Run time: 80 mins
In Theaters: Monday 29th April 2002
Production compaines: arte France Cinéma, Unité Fiction, GMT Productions, ARTE
Contactmusic.com: 3.5 / 5
IMDB: 7.0 / 10
Director: Catherine Breillat
Producer: Jean-Pierre Guérin
Screenwriter: Catherine Breillat
Also starring: Catherine Breillat
French teenager Thomas (Gilles Guillain) boards the British-bound ferry, finds a place to drop his backpack, and then heads for the cafeteria. While sliding his tray down the line, he gallantly helps Alice (Sarah Pratt) with her dishes and silverware. They sit together in the crowded restaurant, and the dance begins.
For a kid who's only about 17 (he keeps changing his age) but looks more like 14, Thomas is a cocky guy, perfectly comfortable sliding right into flirtation with the much older Alice, who, despite her chattiness, is deeply mysterious. She reveals that she's returning to England after the dissolution of a long relationship. Thomas smells blood in the water and flirts even harder, but soon Alice is parrying with force, giving all her opinions about men and relationships and sex, mocking Thomas for being a mere child.
The conversation moves to the ship's bar, where a magic act takes place on stage while Alice throws back brandies and Thomas watches carefully to see if she may be getting just drunk enough. The more world-weary and belligerent Alice gets, the younger Thomas seems, and yet the younger he seems, the more she seems to be attracted to him. It's a long dance of seduction played out with recriminations, body language, and looks, but it's clear where this is all going. Just when Thomas's nerves are stretched to the breaking point, the couple makes their way to Alice's cabin.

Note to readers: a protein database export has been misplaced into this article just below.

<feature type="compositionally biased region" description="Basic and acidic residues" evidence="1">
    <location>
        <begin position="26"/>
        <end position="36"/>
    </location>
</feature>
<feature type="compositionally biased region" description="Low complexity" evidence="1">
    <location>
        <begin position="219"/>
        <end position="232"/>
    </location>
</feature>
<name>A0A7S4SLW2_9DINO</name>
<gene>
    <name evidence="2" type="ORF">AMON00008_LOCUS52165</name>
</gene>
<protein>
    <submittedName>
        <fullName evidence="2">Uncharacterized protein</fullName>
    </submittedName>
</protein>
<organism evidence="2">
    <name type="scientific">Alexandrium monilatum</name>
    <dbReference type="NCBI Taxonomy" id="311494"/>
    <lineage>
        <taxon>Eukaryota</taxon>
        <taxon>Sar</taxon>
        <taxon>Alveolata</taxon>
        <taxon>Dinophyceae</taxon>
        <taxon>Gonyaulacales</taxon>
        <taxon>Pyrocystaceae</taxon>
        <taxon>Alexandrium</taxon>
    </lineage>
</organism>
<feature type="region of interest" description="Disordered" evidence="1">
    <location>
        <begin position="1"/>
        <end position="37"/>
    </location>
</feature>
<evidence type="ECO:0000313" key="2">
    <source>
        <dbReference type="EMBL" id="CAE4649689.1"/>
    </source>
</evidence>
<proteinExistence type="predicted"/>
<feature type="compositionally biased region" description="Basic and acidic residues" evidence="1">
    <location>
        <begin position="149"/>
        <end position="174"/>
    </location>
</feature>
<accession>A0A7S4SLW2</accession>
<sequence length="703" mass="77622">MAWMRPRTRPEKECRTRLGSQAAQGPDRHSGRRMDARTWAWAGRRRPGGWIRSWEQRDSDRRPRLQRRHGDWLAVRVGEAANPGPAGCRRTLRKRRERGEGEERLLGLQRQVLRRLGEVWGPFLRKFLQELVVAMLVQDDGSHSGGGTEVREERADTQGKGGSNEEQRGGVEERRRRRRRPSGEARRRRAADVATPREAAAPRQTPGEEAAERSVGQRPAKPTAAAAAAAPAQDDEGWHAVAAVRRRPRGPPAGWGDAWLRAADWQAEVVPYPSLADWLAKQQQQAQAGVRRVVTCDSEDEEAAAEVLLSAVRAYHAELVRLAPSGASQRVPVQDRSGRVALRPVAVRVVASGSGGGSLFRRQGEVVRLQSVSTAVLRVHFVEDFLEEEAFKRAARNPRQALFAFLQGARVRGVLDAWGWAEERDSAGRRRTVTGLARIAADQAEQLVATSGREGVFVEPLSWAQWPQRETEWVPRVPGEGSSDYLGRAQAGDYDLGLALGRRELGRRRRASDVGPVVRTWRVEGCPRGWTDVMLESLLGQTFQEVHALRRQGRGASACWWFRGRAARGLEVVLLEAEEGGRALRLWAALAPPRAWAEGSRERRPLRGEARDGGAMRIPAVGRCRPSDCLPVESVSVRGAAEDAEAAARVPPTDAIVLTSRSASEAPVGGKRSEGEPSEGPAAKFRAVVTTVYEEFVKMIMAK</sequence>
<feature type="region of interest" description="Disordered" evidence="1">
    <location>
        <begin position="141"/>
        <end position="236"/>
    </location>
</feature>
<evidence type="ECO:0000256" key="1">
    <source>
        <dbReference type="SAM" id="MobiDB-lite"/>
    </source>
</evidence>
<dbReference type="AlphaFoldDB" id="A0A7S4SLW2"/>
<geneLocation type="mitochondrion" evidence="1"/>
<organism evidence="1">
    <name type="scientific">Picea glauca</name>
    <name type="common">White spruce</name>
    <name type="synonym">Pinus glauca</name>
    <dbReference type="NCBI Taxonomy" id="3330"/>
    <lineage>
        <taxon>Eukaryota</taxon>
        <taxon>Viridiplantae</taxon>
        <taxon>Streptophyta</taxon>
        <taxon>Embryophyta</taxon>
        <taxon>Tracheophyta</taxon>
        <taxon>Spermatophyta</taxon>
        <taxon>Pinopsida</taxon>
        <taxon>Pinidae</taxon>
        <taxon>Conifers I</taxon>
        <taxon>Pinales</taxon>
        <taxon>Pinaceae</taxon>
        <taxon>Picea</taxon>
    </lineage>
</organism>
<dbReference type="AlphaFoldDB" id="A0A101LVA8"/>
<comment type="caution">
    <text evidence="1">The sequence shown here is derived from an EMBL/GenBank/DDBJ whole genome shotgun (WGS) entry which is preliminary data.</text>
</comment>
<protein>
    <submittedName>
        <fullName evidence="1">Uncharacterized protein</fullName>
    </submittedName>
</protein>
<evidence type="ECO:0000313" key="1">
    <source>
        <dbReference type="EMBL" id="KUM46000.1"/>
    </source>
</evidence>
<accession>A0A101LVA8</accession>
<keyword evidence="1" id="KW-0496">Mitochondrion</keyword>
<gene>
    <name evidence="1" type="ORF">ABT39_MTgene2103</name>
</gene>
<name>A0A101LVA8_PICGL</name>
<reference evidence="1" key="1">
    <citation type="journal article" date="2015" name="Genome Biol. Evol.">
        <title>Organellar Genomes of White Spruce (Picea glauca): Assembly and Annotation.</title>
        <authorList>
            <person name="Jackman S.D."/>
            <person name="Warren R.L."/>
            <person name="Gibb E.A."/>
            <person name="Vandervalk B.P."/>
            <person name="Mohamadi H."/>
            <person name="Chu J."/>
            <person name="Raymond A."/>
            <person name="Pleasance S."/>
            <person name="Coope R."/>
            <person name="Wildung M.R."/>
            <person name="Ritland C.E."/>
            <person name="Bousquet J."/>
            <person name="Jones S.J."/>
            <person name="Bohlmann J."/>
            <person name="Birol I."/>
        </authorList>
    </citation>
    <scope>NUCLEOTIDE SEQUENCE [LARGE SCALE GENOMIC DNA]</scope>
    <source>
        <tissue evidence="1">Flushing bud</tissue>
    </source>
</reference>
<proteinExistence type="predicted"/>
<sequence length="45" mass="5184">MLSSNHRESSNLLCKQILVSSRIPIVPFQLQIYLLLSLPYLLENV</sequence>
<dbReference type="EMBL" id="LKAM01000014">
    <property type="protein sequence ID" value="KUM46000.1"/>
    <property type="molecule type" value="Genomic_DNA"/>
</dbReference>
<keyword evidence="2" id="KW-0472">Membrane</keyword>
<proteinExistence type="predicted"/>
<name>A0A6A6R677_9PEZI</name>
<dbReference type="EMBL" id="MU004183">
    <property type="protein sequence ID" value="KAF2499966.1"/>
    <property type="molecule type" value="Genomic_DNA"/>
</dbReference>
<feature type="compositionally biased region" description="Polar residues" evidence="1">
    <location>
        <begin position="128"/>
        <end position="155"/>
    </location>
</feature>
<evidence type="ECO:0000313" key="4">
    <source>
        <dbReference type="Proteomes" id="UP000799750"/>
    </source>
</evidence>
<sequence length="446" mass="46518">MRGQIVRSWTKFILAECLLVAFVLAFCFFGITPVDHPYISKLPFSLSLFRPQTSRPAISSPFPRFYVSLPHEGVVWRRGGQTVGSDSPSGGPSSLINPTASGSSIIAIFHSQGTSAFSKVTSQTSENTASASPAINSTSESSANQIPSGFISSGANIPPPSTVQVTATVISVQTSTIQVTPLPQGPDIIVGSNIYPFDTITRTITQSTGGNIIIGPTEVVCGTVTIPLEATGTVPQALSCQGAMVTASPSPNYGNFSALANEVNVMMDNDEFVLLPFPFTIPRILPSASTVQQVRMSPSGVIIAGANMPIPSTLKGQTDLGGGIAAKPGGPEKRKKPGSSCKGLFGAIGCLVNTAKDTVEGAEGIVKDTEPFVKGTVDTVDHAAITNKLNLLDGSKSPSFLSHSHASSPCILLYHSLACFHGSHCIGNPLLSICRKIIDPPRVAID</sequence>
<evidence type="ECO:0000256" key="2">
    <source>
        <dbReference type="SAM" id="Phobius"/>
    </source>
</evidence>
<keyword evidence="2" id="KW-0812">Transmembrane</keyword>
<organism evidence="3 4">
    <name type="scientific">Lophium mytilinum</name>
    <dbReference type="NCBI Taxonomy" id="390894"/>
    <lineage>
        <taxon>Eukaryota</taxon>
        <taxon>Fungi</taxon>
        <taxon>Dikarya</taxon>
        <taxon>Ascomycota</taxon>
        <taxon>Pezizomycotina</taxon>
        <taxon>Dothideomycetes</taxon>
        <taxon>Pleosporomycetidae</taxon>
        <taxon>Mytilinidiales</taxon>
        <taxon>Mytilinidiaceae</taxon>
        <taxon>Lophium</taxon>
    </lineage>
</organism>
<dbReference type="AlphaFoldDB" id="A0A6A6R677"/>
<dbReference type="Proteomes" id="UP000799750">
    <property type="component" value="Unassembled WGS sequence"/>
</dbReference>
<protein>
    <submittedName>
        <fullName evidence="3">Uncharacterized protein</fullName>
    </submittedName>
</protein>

The graphic sex scene that follows is a battle unto itself, with Alice the obvious winner. Like any horny teenager in this situation, Thomas is suddenly totally in love and immediately begins planning for their life together in England. But Alice's eyes tell a different story.
By the time the ship docks, Alice's true cruelty is revealed, upending the conventional wisdom about the inherent dishonesty of men and the typical victimhood of women who find themselves used and discarded by men.
It's quite a boat ride, and it's a quick one. Coming in at about 80 minutes, Brief Crossing is brief indeed, but it packs several gut punches along the way. Make this a date movie, and you'll have plenty to talk about when it's over.
Aka Brève traversée.
Next, on Crossing Over.